This Work-In-Progress paper describes the use of gamification elements for the Cellular Engineering Laboratory course at the [large, public, R1, land-grant institution]. Gamification has been emerging as a pedagogical tool over the past few years, for its perceived ability to motivate participants into desired courses of action by making mandatory or mundane tasks rewarding in some way. The application of game design elements in non-gaming environments has been considered as a mechanism to increase motivation, engagement, and attainment of course outcomes. Several common game design elements include Points, Badges, Leader Boards, Avatars, Story Lines, Visualizations, Progress Bars, Punishments, Levels, Challenges, Feedback, and Phrases; all with the intended outcome of facilitating the end-user, or student, experience in the classroom.
In this study, we implement the use of the First-Person Shooter (FPS) perspective to deliver technical content. First-person shooter (FPS) is a video game genre that relies on a first-person perspective; that is, the player experiences the action through the eyes of the protagonist. The player is able to select tools and perform actions to help them on their quest – all through the eyes of the protagonist. In a biomedical engineering wet-laboratory environment, the most common way to teach technical navigation and aseptic technique in a Biological Safety Cabinet is one-on-one, with the mentor operating in the Biological Safety Cabinet and the mentee sitting next to the mentor or behind the mentor’s shoulder. This traditional teaching approach is sufficient in research laboratory environments with low student throughput, but does not scale to a course of 32 students. We believe the use of first-person shooter, or in the case of cell culture first-person seeding, can be used to improve instructional design and scalability of the course.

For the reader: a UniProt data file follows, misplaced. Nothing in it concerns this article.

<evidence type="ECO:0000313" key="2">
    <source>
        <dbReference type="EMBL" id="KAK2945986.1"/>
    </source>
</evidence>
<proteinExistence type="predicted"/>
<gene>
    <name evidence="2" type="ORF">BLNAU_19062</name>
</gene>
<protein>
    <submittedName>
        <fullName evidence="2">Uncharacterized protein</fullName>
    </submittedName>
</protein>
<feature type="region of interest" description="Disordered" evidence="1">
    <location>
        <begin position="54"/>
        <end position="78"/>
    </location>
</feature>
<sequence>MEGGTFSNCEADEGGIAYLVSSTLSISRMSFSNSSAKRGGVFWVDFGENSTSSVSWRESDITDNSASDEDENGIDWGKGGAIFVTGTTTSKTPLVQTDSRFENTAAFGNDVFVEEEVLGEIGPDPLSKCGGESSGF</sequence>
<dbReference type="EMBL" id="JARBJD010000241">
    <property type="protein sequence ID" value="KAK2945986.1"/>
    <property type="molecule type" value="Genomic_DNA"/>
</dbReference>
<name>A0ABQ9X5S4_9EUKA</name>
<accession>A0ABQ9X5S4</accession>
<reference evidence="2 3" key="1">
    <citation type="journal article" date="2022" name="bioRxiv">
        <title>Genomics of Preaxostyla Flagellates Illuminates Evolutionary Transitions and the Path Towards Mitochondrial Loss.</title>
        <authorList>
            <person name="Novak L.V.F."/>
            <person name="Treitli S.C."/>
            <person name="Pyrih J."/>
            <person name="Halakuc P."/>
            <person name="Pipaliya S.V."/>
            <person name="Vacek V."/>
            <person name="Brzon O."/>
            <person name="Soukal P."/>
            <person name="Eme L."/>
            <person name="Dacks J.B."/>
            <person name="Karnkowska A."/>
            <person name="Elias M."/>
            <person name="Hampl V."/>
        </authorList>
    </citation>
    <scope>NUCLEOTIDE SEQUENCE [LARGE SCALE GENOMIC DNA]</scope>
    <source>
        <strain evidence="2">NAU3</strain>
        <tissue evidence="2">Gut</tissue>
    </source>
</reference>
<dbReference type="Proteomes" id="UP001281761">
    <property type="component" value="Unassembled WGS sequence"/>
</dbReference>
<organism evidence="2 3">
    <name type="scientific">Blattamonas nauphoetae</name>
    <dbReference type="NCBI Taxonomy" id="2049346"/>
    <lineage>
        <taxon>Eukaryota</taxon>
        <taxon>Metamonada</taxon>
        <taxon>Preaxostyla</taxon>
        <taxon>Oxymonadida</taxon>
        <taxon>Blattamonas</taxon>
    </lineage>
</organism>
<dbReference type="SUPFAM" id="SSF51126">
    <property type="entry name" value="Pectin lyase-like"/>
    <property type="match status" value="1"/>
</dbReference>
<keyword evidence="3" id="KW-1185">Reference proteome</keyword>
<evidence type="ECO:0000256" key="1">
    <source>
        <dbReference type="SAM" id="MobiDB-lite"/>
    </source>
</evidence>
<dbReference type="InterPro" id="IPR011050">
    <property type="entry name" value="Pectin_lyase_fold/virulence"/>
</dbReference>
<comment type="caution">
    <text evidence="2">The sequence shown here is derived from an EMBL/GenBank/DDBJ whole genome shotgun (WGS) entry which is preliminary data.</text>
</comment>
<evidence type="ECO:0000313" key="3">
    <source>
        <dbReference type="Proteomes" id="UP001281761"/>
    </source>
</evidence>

Preliminary analysis of student feedback and teaching team (faculty instructor and graduate student TAs) reflections in regard to the traditional teaching approach of aseptic technique indicates the opportunity to use first-person seeding in the classroom. The effectiveness of this methodology will be assessed by a combination of quantitative and qualitative measures. Student activity quality and time to completion will be monitored. Students will also complete the College and University Classroom Environment Inventory (CUCEI) to measure their perception of the classroom environment with the addition of the gamification platform. Qualitative feedback from students will be collected through open ended survey questions to gain a better appreciation for how the gamification feature impacted their course experience. The equipment used with this gamification feature has implications for future studies, including recordings and livestreams to be used in augmented, mixed, and virtual reality. This technology has the potential to be used in online learning, flipped classroom, and outreach – and can address barriers to biomedical engineering involvement including access and affordability.
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